Liberation Technology: Mobile Phones and Political Mobilization in Africa

74 Pages Posted: 17 Jun 2016

See all articles by Marco Manacorda

Marco Manacorda

London School of Economics & Political Science (LSE) - Centre for Economic Performance (CEP); Queen Mary, University of London; Centre for Economic Policy Research (CEPR)

Andrea Tesei

Queen Mary University of London - School of Economics and Finance

Multiple version iconThere are 2 versions of this paper

Date Written: May 19, 2016

Abstract

Can digital information and communication technology (ICT) foster mass political mobilization? We use a novel geo-referenced dataset for the entire African continent between 1998 and 2012 on the coverage of mobile phone signal together with georeferenced data from multiple sources on the occurrence of protests and on individual participation in protests to bring this argument to empirical scrutiny. We find that mobile phones are instrumental to mass mobilization during economic downturns, when reasons for grievance emerge and the cost of participation falls. Estimated effects are if anything larger once we use an instrumental variable approach that relies on differential trends in coverage across areas with different incidence of lightning strikes. The results are in line with insights from a network model with imperfect information and strategic complementarities in protest provision. Mobile phones make individuals more responsive to both changes in economic conditions - a mechanism that we ascribe to enhanced information - and to their neighbors’ participation – a mechanism that we ascribe to enhanced coordination. Empirically both effects are at play, highlighting the channels through which digital ICT can alleviate the collective action problem.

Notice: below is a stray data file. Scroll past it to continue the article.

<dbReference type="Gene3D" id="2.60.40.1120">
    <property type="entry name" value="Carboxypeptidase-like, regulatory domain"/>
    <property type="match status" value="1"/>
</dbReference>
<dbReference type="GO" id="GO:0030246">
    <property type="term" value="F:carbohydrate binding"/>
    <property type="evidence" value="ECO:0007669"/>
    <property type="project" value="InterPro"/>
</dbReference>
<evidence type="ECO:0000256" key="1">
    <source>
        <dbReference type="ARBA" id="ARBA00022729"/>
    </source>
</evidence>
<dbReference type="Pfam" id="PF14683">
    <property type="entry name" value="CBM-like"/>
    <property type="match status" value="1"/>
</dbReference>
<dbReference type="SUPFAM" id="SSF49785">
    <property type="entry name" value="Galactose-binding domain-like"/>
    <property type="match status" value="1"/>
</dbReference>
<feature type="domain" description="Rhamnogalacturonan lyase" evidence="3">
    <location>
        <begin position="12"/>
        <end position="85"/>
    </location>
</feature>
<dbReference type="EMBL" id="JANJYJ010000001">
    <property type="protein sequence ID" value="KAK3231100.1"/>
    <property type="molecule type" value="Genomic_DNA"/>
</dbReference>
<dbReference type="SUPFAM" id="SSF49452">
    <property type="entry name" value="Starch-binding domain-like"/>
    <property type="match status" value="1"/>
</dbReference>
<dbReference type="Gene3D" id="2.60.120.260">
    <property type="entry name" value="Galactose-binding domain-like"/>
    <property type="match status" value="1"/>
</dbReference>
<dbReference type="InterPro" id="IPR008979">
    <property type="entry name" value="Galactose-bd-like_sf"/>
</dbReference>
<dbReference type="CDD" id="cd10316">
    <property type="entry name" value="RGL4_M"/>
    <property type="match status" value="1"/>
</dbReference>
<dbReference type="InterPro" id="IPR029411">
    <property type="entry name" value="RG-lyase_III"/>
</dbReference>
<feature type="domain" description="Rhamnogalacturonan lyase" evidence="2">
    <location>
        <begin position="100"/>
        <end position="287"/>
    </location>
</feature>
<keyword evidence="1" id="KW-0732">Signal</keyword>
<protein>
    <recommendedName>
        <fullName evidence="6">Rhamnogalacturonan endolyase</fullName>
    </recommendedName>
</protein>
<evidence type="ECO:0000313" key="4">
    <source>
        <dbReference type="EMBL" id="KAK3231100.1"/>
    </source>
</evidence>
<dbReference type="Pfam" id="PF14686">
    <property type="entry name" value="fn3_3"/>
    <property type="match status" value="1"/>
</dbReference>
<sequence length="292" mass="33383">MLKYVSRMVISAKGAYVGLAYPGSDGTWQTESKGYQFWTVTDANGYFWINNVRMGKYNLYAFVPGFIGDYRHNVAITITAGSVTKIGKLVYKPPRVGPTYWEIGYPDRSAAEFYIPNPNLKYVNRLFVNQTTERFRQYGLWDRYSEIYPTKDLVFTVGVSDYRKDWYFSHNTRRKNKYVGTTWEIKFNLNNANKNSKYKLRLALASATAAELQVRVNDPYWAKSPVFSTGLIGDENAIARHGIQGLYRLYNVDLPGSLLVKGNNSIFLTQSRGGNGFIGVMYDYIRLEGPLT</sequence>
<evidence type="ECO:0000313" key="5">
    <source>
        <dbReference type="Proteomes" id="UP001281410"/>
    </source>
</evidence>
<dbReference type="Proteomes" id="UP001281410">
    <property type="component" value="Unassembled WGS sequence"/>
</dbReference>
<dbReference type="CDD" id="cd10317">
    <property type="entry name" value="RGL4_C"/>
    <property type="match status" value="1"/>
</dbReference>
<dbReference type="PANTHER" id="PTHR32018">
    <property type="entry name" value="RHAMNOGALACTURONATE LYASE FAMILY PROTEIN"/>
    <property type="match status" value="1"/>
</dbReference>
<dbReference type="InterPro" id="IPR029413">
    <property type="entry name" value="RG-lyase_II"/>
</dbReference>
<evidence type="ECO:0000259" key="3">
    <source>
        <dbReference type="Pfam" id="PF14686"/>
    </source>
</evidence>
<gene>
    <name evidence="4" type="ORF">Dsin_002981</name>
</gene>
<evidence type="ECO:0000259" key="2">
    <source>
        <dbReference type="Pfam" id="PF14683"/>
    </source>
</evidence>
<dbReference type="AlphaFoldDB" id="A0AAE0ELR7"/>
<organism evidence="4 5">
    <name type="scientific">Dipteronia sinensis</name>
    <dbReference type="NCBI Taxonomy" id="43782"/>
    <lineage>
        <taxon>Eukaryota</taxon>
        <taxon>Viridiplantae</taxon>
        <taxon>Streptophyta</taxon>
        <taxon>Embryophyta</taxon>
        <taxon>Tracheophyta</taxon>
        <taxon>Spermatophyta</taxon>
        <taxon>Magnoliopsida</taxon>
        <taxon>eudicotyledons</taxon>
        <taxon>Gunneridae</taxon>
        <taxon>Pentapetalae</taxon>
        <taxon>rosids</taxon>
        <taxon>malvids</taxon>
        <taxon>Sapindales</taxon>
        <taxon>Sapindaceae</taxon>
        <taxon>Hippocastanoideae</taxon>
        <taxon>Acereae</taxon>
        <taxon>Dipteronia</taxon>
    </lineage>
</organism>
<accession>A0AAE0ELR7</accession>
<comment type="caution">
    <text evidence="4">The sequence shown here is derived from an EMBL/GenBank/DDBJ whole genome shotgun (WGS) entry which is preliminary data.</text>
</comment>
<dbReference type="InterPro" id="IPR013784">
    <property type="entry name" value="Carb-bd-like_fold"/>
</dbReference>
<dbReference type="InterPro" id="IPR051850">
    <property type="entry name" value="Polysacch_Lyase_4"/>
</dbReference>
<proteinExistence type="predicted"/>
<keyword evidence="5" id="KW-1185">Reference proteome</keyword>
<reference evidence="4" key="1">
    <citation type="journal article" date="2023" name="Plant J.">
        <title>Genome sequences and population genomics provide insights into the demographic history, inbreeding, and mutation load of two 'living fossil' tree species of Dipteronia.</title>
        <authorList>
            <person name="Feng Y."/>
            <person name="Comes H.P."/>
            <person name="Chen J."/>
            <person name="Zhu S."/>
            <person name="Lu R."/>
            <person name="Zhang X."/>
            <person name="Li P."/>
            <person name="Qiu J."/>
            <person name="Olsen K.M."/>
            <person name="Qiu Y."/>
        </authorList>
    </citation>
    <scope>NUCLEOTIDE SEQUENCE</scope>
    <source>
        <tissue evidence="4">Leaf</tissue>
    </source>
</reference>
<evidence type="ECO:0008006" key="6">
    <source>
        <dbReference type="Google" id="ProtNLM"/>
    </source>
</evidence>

Keywords: mobile phones, collective action, Africa, geo-referenced data

JEL Classification: D700, O550, L960

Suggested Citation

Manacorda, Marco and Tesei, Andrea, Liberation Technology: Mobile Phones and Political Mobilization in Africa (May 19, 2016). CESifo Working Paper Series No. 5904. Available at SSRN: https://ssrn.com/abstract=2795957

Marco Manacorda

London School of Economics & Political Science (LSE) - Centre for Economic Performance (CEP) ( email )

Houghton Street
London WC2A 2AE
United Kingdom

Queen Mary, University of London

Mile End Road
London, London E1 4NS
United Kingdom

Centre for Economic Policy Research (CEPR)

London
United Kingdom

Andrea Tesei (Contact Author)

Queen Mary University of London - School of Economics and Finance ( email )

Lincoln's Inn Fields
Mile End Rd.
London, E1 4NS
United Kingdom

HOME PAGE: http://andreatesei.com

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